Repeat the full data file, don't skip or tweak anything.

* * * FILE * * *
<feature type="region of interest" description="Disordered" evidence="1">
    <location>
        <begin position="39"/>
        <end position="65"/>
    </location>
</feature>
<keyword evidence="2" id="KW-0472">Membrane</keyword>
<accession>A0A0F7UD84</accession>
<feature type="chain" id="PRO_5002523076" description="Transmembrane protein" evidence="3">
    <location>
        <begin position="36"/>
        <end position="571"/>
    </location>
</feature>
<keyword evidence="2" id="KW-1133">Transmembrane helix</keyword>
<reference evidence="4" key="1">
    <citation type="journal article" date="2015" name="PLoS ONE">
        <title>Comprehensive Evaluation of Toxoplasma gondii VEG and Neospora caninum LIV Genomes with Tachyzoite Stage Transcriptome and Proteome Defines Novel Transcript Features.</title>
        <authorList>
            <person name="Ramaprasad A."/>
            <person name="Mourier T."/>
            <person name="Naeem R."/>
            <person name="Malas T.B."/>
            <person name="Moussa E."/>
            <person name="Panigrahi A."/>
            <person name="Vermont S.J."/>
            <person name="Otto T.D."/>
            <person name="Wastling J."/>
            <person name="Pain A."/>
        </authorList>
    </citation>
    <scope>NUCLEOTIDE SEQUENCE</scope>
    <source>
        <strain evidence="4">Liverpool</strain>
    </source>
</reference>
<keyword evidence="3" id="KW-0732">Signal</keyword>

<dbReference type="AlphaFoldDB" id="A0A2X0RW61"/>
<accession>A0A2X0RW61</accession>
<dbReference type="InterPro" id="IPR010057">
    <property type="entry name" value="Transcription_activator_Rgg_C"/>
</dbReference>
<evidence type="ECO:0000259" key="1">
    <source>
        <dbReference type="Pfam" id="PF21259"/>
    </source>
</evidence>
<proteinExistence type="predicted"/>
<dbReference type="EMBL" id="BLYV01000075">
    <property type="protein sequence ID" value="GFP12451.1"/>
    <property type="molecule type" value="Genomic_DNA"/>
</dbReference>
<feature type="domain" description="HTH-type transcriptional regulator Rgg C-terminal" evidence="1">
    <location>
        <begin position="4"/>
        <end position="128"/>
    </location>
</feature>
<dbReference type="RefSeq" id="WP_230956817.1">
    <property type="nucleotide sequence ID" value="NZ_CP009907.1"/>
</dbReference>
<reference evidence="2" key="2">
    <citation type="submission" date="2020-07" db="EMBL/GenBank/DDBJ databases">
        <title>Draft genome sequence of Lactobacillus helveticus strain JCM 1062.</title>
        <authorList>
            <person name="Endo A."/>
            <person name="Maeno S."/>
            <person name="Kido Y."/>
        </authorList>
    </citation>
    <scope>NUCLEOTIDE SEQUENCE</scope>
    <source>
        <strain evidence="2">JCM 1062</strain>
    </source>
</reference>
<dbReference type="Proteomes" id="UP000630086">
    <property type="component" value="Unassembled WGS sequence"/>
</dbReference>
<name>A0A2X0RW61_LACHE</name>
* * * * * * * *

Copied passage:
<feature type="region of interest" description="Disordered" evidence="1">
    <location>
        <begin position="39"/>
        <end position="65"/>
    </location>
</feature>
<keyword evidence="2" id="KW-0472">Membrane</keyword>
<accession>A0A0F7UD84</accession>
<feature type="chain" id="PRO_5002523076" description="Transmembrane protein" evidence="3">
    <location>
        <begin position="36"/>
        <end position="571"/>
    </location>
</feature>
<keyword evidence="2" id="KW-1133">Transmembrane helix</keyword>
<reference evidence="4" key="1">
    <citation type="journal article" date="2015" name="PLoS ONE">
        <title>Comprehensive Evaluation of Toxoplasma gondii VEG and Neospora caninum LIV Genomes with Tachyzoite Stage Transcriptome and Proteome Defines Novel Transcript Features.</title>
        <authorList>
            <person name="Ramaprasad A."/>
            <person name="Mourier T."/>
            <person name="Naeem R."/>
            <person name="Malas T.B."/>
            <person name="Moussa E."/>
            <person name="Panigrahi A."/>
            <person name="Vermont S.J."/>
            <person name="Otto T.D."/>
            <person name="Wastling J."/>
            <person name="Pain A."/>
        </authorList>
    </citation>
    <scope>NUCLEOTIDE SEQUENCE</scope>
    <source>
        <strain evidence="4">Liverpool</strain>
    </source>
</reference>
<keyword evidence="3" id="KW-0732">Signal</keyword>

<dbReference type="AlphaFoldDB" id="A0A2X0RW61"/>
<accession>A0A2X0RW61</accession>
<dbReference type="InterPro" id="IPR010057">
    <property type="entry name" value="Transcription_activator_Rgg_C"/>
</dbReference>
<evidence type="ECO:0000259" key="1">
    <source>
        <dbReference type="Pfam" id="PF21259"/>
    </source>
</evidence>
<proteinExistence type="predicted"/>
<dbReference type="EMBL" id="BLYV01000075">
    <property type="protein sequence ID" value="GFP12451.1"/>
    <property type="molecule type" value="Genomic_DNA"/>
</dbReference>
<feature type="domain" description="HTH-type transcriptional regulator Rgg C-terminal" evidence="1">
    <location>
        <begin position="4"/>
        <end position="128"/>
    </location>
</feature>
<dbReference type="RefSeq" id="WP_230956817.1">
    <property type="nucleotide sequence ID" value="NZ_CP009907.1"/>
</dbReference>
<reference evidence="2" key="2">
    <citation type="submission" date="2020-07" db="EMBL/GenBank/DDBJ databases">
        <title>Draft genome sequence of Lactobacillus helveticus strain JCM 1062.</title>
        <authorList>
            <person name="Endo A."/>
            <person name="Maeno S."/>
            <person name="Kido Y."/>
        </authorList>
    </citation>
    <scope>NUCLEOTIDE SEQUENCE</scope>
    <source>
        <strain evidence="2">JCM 1062</strain>
    </source>
</reference>
<dbReference type="Proteomes" id="UP000630086">
    <property type="component" value="Unassembled WGS sequence"/>
</dbReference>
<name>A0A2X0RW61_LACHE</name>